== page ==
Let’s say that your mother has granted you power of attorney over her finances, and she has recently become unable to manage her own affairs due to dementia. Upon looking into her accounts, you discover that she has several thousand dollars worth of debt. Can the creditors come after you personally for this money?
No, they cannot. This holds true even if you have power of attorney. The only way you can be responsible for your parent’s debt is if you were also a co-signer on the loan. But, those of us who feel duty-bound to do the right thing may want to make sure that the bill gets paid anyway. Here are some things to consider before you proceed.
What type of debt does your loved one have? Depending on who the creditor is and the conditions of the loan, the rules for paying back the debt or your sense of obligation might be different. A bank loan is going to be relatively impersonal. The bank will be business-like if there’s a problem with the account, and if everything’s in order will probably not hassle you to repay the whole loan quickly. However, if your mother owes money to a contractor who also happens to be a family friend, and he needs the money, the debt will be much harder to ignore.
Is there a way to contest or renegotiate the debt? For example, was your mother taken advantage of by an unethical salesperson? Did she put a doctor’s bill on a credit card rather than working out a payment plan directly with the office? Can items be returned or recurring services canceled?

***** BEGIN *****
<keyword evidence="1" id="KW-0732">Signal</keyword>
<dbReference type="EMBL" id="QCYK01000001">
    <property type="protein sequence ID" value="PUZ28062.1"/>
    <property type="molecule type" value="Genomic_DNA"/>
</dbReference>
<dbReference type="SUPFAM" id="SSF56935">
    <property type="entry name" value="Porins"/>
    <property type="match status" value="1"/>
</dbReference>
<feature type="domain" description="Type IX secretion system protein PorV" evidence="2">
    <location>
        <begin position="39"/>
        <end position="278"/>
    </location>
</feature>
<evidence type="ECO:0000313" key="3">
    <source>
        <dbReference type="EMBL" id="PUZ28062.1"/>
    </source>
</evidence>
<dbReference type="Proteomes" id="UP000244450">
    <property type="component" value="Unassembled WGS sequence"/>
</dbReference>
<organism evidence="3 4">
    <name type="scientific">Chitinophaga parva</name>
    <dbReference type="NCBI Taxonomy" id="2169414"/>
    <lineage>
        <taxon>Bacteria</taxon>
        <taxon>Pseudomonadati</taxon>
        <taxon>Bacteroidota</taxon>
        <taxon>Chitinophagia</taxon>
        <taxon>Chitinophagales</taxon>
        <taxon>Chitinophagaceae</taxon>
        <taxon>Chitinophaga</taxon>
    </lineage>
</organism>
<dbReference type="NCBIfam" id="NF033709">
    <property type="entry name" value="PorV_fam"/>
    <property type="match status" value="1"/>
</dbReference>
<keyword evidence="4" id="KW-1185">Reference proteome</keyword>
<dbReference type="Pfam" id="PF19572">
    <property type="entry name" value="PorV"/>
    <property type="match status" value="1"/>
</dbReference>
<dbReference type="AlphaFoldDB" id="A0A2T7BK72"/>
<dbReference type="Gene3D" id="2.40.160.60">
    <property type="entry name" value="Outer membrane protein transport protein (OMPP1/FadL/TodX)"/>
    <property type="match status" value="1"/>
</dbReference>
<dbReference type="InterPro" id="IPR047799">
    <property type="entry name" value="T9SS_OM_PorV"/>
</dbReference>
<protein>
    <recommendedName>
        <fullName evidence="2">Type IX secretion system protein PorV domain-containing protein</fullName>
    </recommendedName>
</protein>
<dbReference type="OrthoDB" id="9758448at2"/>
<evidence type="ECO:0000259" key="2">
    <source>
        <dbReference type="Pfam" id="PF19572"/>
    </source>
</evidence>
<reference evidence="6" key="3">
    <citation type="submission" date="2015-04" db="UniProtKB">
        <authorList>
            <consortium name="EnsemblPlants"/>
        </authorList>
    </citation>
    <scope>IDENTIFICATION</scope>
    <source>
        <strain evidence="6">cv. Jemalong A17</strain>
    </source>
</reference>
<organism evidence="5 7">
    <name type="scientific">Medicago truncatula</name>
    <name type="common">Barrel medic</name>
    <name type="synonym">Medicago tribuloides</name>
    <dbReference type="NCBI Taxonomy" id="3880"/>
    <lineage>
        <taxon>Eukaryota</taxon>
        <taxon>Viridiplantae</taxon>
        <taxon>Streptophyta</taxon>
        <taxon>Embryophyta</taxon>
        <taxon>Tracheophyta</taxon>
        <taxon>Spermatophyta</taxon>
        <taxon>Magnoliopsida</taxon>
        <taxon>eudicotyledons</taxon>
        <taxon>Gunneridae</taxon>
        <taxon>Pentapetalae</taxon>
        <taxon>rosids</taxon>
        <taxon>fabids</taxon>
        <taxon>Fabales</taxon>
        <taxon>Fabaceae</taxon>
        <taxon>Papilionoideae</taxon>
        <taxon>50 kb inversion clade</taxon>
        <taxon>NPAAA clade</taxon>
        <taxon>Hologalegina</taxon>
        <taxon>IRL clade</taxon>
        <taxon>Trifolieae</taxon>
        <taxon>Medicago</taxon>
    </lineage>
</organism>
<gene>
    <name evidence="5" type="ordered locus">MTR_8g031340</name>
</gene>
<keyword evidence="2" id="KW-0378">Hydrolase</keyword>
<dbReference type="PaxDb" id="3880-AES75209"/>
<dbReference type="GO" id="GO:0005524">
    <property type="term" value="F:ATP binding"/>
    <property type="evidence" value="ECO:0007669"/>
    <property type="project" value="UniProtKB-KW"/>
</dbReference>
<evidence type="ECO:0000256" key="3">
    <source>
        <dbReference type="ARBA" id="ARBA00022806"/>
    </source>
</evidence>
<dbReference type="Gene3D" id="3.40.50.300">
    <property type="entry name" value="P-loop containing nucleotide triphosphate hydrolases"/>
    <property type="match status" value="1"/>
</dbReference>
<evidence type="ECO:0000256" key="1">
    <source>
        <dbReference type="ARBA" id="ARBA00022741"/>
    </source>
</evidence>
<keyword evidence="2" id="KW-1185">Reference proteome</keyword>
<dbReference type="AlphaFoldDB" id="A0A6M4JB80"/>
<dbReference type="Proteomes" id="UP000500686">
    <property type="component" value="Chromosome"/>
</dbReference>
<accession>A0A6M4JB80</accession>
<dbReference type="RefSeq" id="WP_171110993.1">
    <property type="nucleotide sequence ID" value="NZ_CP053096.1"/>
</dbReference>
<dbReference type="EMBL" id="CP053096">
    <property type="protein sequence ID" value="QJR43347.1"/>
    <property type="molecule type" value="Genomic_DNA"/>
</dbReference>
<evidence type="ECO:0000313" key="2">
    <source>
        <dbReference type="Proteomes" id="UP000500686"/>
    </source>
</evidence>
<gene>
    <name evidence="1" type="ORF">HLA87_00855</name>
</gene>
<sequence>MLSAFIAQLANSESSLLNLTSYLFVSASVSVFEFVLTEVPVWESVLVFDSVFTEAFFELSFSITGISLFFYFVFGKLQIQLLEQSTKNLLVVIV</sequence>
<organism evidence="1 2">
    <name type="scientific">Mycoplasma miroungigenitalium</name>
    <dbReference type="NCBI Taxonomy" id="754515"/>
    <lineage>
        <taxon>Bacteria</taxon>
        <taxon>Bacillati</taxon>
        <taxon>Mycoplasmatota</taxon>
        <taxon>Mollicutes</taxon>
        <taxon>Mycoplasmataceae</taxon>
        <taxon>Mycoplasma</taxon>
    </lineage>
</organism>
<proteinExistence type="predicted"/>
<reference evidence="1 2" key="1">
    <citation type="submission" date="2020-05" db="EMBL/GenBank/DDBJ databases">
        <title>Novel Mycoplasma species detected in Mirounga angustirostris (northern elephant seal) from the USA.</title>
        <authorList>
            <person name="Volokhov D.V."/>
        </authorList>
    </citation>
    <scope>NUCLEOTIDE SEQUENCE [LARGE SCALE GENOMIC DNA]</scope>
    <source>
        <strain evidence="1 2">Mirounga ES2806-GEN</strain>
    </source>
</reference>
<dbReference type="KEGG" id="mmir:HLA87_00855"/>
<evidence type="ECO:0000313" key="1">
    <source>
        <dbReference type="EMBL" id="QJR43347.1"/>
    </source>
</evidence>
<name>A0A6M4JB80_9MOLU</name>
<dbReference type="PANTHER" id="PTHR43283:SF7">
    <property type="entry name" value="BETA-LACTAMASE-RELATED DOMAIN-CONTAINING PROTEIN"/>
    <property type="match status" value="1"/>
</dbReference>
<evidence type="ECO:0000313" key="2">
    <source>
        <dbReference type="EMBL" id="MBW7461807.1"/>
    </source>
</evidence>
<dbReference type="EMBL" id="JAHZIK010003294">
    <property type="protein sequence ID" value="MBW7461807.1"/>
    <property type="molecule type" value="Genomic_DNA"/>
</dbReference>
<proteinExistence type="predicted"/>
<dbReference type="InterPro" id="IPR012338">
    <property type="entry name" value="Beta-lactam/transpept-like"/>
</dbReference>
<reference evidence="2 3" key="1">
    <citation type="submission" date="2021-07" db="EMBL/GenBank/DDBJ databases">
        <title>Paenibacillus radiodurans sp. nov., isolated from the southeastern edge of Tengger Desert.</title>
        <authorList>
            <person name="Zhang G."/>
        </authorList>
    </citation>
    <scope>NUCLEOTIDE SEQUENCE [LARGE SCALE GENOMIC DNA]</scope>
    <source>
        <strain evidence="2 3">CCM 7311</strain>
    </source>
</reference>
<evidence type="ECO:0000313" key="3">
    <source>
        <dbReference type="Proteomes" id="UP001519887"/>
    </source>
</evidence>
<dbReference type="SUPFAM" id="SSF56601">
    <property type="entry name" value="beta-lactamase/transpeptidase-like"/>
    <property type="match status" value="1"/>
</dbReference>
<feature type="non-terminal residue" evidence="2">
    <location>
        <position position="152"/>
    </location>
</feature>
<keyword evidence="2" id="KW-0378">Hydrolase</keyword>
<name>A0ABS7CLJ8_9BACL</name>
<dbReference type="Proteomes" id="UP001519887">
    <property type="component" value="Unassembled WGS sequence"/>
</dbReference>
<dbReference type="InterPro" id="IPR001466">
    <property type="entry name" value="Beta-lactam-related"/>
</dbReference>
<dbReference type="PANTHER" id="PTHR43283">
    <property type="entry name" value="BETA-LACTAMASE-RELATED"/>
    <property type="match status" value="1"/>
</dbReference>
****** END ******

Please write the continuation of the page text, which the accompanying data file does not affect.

Explore different ways of addressing the problem. It’s always worth calling the creditors to see if more favorable arrangements can be negotiated, and the Consumer Credit Counseling Service can help you with working things out fairly. Also, examine your parent’s finances carefully to determine if a source of funding is available. For example, they may qualify for a reverse mortgage that can help you get the debt taken care of quickly. And if your parent has passed away, the matter is as simple as using whatever funds remain in the estate to pay what you can, and then notifiying whoever has not been paid that there are no more assets.
If there’s no money available to pay the creditor and your parent is still alive, you can simply try asking them to forgive the debt (though they may not buy that there are no assets unless your parent is on Medicaid). Your parent can also declare bankruptcy. You’ll of course want to speak with a lawyer before considering this step.
Few of us are comfortable leaving debts unpaid, but if you follow the steps above you will have done your due diligence to get creditors what they are owed.